In the modern world, there are plenty of ways to get around for those who are unable to utilise standard methods of transportation. The most significant developments and details of how to use these services are listed below.
Access to transport
Access ramps for wheelchairs are now in place at most public transport hubs, including rail stations, bus depots and even airports, and make it much easier to reach public vehicles.
At sites with multiple floors, or where ramps cannot be installed, easy-access
lifts have taken their place and allow transfers to different levels of the
building. These are simple to use with wheelchair height call buttons, and
specially trained attendants are always available for additional assistance.
Most regular bus services now offer ‘low floor’ vehicles which have no steps and allow the driver to lower the door level to facilitate access. These services also provide reserved seating at the front of the bus, including space for wheelchairs.
Accessible seating is now also available in the vestibule ends of most train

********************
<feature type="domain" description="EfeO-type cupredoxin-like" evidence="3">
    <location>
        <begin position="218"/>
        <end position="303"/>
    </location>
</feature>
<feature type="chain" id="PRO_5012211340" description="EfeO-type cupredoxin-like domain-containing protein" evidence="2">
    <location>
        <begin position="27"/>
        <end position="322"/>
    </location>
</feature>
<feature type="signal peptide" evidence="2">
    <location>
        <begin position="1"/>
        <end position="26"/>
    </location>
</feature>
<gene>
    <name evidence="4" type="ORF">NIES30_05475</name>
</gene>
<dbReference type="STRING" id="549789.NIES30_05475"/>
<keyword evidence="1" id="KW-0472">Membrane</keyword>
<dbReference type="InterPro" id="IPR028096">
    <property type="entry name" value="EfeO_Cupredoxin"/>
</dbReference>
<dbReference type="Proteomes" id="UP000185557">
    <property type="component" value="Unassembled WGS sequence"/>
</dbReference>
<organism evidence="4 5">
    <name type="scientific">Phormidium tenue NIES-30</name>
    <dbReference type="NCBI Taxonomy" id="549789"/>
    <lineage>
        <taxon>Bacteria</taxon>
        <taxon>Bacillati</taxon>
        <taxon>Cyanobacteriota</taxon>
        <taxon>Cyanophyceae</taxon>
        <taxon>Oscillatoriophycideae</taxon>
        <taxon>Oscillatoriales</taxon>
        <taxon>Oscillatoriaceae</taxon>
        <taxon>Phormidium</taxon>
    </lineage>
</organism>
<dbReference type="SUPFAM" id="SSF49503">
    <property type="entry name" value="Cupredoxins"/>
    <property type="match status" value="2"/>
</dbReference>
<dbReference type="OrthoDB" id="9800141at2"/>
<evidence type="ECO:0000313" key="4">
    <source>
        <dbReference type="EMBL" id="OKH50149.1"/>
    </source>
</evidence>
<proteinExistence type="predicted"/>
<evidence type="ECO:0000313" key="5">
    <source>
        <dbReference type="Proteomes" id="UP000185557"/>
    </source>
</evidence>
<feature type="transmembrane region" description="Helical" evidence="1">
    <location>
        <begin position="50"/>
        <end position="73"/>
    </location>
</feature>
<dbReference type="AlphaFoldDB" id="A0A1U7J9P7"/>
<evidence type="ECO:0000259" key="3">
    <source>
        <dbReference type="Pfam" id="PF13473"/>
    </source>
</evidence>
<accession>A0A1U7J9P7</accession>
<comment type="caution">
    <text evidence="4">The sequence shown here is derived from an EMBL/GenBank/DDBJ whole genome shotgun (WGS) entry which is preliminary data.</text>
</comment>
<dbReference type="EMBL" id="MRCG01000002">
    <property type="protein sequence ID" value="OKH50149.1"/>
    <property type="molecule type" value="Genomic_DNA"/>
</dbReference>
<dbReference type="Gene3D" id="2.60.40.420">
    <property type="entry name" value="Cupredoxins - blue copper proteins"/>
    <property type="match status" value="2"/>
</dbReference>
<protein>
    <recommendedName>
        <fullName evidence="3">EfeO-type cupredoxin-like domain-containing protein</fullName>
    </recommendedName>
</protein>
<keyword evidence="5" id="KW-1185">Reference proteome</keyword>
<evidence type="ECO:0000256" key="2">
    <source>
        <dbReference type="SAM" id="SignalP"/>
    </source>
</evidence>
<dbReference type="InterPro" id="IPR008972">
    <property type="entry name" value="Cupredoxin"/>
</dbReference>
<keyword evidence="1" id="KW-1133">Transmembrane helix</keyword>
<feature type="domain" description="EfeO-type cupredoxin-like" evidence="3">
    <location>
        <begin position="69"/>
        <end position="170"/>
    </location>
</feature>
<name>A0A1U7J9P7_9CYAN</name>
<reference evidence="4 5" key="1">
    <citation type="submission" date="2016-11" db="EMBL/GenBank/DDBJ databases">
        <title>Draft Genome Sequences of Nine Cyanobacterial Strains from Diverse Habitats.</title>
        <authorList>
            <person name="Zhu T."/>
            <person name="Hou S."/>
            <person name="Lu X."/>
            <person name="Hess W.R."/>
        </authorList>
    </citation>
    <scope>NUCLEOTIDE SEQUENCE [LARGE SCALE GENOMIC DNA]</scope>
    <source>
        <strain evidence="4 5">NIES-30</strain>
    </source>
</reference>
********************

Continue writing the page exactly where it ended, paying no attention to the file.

carriages, and several stations also offer a chaperoning service from meeting
you at your vehicle to seeing you safely to your seat. To find out whether your council provides these facilities, consult your local timetable.
Specific local minibus and taxi services now exist to enable door to door transport where car use is either impossible or impractical.
In addition to wheelchairs and mobility scooters, it is now possible to purchase specifically adapted cars to allow disabled to drivers to stay on the road. Such vehicles include design features such as rotating seats to facilitate
vehicle entry and exit, as well as simplified controls.
The blue badge scheme
This is a service that provides parking concessions for disabled people, enabling them to park within short distance of where they need to go more easily.